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16 April 2018

Mobile banking promise isn't first to be broken

RBS promised they wouldn’t close the last bank in town. RBS promised they would replace banks slated for closures with smart ATMs and regular mobile van banking services. RBS said they were changing.

So the news that rural communities are getting their mobile banking services cut shouldn’t surprise us.

Just over three months ago, RBS announced an additional 62 Scottish branches would close. They only agreed a reprieve for ten of them after campaigning by five political parties, two parliaments and great work from media like The Herald. Ullapool - Shore Street 1

At that time, RBS executives carefully explained that banking habits were changing, that footfall was down, and online was on the up. That cash was going the way of the dinosaur, and those that used paper money – maybe for a newspaper at the corner shop - were set for extinction.  

They painted those against these changes as old-fashioned. But it is RBS that is behind the times.

The facts are inconvenient for the taxpayer-backed institution. Two fifths of all UK transactions use cash. And while a majority of businesses use online banking, if a firm’s customer wants to pay in cash, the business needs to accept the money. Cash-based businesses, say hospitality firms located in our rural north, need somewhere to deposit their takings.

Online might be the future, but many of the areas where the bank is closing branches (and now cutting alternatives) have some of the poorest digital connectivity in the UK.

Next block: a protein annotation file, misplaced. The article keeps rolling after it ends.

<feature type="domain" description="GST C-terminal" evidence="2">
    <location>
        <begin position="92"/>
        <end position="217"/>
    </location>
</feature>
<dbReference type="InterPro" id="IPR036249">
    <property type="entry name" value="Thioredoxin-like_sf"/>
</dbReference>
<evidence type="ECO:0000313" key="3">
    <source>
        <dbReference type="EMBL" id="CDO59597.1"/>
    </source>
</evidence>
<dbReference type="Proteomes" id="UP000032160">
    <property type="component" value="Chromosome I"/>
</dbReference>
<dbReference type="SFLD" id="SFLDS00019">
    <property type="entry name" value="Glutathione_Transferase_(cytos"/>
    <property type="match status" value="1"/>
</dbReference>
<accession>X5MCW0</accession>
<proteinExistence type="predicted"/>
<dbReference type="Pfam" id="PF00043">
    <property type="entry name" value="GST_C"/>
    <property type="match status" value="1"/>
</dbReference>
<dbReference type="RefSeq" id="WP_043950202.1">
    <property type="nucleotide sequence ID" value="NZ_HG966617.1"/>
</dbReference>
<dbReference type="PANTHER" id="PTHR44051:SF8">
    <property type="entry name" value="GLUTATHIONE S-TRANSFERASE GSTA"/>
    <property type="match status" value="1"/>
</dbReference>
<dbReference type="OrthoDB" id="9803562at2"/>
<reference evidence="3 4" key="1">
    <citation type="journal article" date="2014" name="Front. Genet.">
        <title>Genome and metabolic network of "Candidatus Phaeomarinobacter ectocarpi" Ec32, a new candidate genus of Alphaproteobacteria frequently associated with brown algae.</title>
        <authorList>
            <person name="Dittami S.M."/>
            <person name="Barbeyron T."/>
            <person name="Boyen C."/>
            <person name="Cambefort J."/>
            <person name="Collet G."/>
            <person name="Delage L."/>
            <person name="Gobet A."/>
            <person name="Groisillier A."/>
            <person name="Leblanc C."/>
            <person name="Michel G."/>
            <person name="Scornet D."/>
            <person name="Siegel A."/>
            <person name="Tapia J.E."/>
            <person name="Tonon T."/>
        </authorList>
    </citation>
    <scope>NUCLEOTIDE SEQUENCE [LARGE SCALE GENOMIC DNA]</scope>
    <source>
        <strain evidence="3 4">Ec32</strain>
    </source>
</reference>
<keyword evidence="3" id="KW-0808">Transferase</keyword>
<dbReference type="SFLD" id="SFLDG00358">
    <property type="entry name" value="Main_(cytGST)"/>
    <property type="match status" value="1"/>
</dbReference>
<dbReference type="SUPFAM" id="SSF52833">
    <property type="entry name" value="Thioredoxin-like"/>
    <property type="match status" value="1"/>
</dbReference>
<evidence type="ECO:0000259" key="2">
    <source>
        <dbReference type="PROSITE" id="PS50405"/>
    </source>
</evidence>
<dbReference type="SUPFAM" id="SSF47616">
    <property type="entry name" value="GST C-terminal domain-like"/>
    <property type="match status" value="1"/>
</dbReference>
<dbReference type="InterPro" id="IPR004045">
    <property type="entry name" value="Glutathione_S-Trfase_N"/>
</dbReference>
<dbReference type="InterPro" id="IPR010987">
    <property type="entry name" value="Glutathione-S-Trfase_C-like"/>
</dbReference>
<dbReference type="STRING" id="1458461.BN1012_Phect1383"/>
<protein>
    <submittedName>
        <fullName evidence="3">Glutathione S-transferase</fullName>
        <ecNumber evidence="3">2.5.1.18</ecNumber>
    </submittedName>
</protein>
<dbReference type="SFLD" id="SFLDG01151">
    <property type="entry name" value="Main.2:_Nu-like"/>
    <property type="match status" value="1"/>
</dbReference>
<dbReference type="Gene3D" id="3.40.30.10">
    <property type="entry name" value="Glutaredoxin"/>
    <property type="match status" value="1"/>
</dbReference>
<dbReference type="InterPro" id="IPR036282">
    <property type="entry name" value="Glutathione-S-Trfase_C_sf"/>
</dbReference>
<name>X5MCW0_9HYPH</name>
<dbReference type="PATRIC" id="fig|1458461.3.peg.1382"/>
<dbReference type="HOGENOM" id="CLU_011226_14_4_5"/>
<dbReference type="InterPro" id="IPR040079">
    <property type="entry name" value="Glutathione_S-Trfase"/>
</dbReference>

Banks could co-locate to reduce costs, or invest in mobile or broadband infrastructure to mitigate the impact of their closures. They could keep branches open to show they back local communities and high street Scotland.  

But at RBS HQ it certainly looks like these arguments are dead, and have been for some time. By the end of 2018, RBS will have reduced their Scottish branch network by 70% in 5 years.

All of this from an institution still reeling from official investigations looking at malpractice affecting many small business customers.

Their latest decision suggests the current plan is to slowly withdraw banking services over time, using tried and tested techniques like reducing service hours and then claiming that service-users are down.

RBS chief Ross McEwan will give evidence to MPs in less than a month. Earlier this year, his executives promised enhanced non-branch services for customers set to lose their bank. Our parliamentarians must ask whether this promise is going to be kept. If not, the UK Government in its role as primary shareholder must step in. 


Colin Borland is the Federation of Small Businesses’ (FSB) head of devolved nations

This article first appeared in The Herald 

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